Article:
Check out our labor colleagues’ recent post (see Labor & Collective Bargaining blog) concerning the permissibility of a policy to prohibit audio/video recording in the workplace under the National Labor Relations Act, and the decision in Whole Foods Market, Inc., Case No. 1-CA-96965 (10/30/13).

Most of us do not go too far – whether at work or at home – without our favorite smartphone, tablet or other mobile device(s) in hand. The audio and video recording capabilities on these devices are standard equipment these days and increasingly sophisticated, and in some cases can be quite surreptitious. For many employers, that functionality makes it more difficult to, among other things: (i) safeguard proprietary and confidential company information, trade secrets, and personal information, (ii) maintain employee, customer and/or patient privacy, (iii) control internal communications, (iv) prevent spoliation of data, and (v) avoid discrimination and harassment activity. So, it is not hard to see why many employers would want to prohibit this activity in the workplace. When doing so, all employers certainly should consider the labor law issues discussed in our colleagues’ post and craft a clear and practical policy.

But what should employers consider when drafting a policy that prohibits certain photography/recording in the workplace? Here are some thoughts:

  • Be clear. The policy should not leave employees to wonder about when recording is prohibited and by whom. For example, taking photos and recordings may be prohibited in certain circumstances, for certain events/information, or by certain company employees, but not at other times, consistent with applicable law.
  • Be technology neutral. Your policy should be written to cover new devices/technolgies that enter the market without having to be amended.
  • Keep in mind that not all recording is bad. In many cases, photos and audio or video recordings can benefit the business. For example, video recording could significantly enhance training and documentation capabilities.  
  • void unambiguous language. Overbroad language can create legal risks and confusion for employees. For example, prohibiting employees from engaging in “any and all” recording in the workplace would likely be impermissible under the NLRA.  
  • Be practical and consistent in implementation and enforcement. In some cases, a policy might not be enough to address the potential risks. So, a company may want to consider not allowing devices to be present when performing certain functions. And, like all policies, disciplining some employees and not others for doing the same thing creates a range of risks.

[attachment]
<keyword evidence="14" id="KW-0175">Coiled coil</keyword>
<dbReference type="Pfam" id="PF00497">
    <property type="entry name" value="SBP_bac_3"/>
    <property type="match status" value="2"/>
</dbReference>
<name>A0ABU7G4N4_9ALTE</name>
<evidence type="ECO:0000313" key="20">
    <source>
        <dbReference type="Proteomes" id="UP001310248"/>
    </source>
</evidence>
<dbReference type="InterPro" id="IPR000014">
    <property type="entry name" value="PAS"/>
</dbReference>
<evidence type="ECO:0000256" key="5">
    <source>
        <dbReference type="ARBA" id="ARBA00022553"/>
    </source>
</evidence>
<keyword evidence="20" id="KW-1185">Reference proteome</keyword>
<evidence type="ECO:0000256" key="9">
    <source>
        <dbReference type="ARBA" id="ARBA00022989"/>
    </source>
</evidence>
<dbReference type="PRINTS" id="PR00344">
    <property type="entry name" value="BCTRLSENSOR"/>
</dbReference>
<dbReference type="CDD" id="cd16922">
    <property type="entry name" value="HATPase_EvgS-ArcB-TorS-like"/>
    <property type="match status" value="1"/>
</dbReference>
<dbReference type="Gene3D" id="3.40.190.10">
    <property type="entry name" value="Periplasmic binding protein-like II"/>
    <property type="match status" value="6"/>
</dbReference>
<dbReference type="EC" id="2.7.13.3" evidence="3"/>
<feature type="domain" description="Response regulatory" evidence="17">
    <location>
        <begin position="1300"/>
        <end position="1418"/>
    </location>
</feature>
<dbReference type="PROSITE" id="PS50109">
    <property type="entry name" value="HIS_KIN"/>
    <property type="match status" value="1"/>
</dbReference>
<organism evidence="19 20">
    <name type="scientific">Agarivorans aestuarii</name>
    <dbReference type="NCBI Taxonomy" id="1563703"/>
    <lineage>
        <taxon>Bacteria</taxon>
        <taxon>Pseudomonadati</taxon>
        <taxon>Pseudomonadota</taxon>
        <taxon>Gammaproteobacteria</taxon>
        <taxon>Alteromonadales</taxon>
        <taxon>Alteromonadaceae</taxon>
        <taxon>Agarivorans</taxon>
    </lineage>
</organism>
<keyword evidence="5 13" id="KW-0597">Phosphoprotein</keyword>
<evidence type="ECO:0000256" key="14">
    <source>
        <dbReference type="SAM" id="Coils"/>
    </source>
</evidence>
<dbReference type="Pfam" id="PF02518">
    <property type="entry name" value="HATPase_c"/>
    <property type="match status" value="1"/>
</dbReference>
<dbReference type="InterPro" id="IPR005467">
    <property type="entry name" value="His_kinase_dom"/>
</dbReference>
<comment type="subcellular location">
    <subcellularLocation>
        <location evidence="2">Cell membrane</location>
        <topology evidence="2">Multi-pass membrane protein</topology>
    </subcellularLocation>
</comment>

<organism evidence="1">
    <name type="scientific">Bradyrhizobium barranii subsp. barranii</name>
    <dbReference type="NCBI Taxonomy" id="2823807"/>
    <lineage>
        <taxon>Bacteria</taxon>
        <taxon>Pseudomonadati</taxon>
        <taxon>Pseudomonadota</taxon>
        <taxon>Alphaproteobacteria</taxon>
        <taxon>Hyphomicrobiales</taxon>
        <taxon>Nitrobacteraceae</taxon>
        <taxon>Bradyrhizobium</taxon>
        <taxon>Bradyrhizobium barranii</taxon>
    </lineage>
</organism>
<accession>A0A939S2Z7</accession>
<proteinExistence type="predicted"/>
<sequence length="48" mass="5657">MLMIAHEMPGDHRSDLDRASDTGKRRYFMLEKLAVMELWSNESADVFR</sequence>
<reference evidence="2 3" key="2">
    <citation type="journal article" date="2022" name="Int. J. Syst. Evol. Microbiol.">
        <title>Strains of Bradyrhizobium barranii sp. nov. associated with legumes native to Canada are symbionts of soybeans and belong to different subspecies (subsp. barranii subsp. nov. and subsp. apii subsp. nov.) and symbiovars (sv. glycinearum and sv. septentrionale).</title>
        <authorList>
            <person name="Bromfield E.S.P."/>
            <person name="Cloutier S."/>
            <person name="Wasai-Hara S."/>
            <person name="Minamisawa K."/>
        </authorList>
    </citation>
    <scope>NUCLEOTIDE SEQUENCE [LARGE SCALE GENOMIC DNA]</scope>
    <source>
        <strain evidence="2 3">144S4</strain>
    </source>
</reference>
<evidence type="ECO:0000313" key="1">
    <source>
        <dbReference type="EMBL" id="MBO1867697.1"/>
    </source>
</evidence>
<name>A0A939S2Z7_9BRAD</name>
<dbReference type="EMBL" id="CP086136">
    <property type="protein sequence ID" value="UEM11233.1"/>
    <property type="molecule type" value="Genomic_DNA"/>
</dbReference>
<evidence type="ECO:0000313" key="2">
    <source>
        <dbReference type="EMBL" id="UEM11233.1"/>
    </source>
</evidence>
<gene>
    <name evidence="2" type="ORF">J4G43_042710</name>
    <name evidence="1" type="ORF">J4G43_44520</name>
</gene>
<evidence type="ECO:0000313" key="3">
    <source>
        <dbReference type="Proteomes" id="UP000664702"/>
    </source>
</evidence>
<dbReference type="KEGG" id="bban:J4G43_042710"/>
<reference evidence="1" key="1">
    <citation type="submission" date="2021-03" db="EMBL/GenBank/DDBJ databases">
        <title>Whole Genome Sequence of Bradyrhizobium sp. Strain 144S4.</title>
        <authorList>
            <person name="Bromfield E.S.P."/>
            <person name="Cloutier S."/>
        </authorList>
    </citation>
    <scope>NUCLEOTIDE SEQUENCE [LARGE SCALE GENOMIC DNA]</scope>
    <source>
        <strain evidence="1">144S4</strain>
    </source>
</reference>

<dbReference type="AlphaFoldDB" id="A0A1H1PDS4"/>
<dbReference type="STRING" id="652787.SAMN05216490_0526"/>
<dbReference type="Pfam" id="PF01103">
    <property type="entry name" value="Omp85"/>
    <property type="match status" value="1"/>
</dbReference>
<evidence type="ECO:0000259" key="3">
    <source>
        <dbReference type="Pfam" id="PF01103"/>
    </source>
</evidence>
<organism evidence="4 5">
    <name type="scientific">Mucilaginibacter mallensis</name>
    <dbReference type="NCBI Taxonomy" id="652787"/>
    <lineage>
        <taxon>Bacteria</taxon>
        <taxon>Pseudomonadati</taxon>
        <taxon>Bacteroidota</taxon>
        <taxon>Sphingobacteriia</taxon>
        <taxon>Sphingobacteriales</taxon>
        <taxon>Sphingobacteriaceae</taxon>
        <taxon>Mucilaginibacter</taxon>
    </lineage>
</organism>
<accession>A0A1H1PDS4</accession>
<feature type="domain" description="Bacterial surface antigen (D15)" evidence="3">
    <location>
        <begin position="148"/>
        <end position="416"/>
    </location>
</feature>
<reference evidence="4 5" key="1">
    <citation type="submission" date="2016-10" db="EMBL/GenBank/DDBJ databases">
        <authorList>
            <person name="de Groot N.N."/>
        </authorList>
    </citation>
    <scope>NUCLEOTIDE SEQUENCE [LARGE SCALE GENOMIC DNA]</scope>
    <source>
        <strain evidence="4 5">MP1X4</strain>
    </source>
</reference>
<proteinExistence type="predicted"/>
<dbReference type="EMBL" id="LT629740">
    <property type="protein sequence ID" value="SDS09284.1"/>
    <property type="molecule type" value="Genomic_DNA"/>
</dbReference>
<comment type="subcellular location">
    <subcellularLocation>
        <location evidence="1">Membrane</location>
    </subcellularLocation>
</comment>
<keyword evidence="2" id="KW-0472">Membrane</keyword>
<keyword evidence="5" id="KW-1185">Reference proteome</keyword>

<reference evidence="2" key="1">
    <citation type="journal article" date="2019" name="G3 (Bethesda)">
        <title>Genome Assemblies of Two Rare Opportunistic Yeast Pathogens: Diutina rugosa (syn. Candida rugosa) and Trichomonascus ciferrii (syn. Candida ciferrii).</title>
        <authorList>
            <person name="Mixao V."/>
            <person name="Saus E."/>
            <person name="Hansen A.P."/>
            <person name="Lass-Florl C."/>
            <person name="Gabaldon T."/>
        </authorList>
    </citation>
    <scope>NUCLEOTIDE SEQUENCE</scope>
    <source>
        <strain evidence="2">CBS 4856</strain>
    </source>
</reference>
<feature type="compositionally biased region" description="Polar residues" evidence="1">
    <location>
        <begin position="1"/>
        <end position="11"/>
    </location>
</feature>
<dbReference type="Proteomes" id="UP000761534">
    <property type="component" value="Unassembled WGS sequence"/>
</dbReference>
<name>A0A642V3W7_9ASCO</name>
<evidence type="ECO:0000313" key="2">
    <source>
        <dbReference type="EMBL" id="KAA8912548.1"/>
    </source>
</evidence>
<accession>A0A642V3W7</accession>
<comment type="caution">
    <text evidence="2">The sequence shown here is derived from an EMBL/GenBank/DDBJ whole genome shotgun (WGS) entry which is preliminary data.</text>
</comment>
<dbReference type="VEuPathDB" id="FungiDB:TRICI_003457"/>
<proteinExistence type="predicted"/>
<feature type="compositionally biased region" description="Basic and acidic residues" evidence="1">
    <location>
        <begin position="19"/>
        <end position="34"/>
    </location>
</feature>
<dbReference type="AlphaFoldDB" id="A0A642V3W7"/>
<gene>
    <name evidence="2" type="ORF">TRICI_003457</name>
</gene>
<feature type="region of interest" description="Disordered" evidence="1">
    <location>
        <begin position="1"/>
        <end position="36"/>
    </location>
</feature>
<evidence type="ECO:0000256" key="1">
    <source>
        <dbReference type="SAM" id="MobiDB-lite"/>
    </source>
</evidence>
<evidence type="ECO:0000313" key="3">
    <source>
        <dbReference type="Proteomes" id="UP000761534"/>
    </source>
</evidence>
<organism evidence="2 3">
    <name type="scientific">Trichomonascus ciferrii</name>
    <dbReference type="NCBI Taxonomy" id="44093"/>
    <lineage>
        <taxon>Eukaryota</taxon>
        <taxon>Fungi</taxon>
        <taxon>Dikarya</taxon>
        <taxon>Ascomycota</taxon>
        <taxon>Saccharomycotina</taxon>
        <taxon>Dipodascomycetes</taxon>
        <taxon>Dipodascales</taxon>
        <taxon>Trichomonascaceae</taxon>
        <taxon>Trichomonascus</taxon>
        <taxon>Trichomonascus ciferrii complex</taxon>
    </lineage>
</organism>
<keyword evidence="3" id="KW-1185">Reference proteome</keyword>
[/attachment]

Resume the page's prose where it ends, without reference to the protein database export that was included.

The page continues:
• Require consents/releases when needed. When photos or recordings are permitted and made for a commercial purpose, a number of states (e.g., California and New York) have statutory and/or common law protections. In general, a written consent is required. In addition to getting the individuals’ consent, the company also may want to obtain from the person(s) sufficient rights to the images captured (and as may be edited) for the intended uses, as well as a release from claims concerning such uses. 
  • Address how the photos/recordings should be handled. When photos or recordings are needed for business purposes, employees should be advised about appropriate document management practices to ensure the photos/recordings are properly made, filed, saved, safeguarded, and destroyed when no longer needed. For example, photos and recordings could capture information that constitutes protected health information under HIPAA. In that case, employees need to be advised about and trained with respect to the applicable HIPAA policies and procedures.
  • Inform employees of the risks of making and using electronic photos and recordings. For example, when snapping photos or recording, employees may not be thinking about what is in the background visually or what sounds or conversations are being captured.  They also may not think about how quicky and broadly these files can be shared if they are not careful.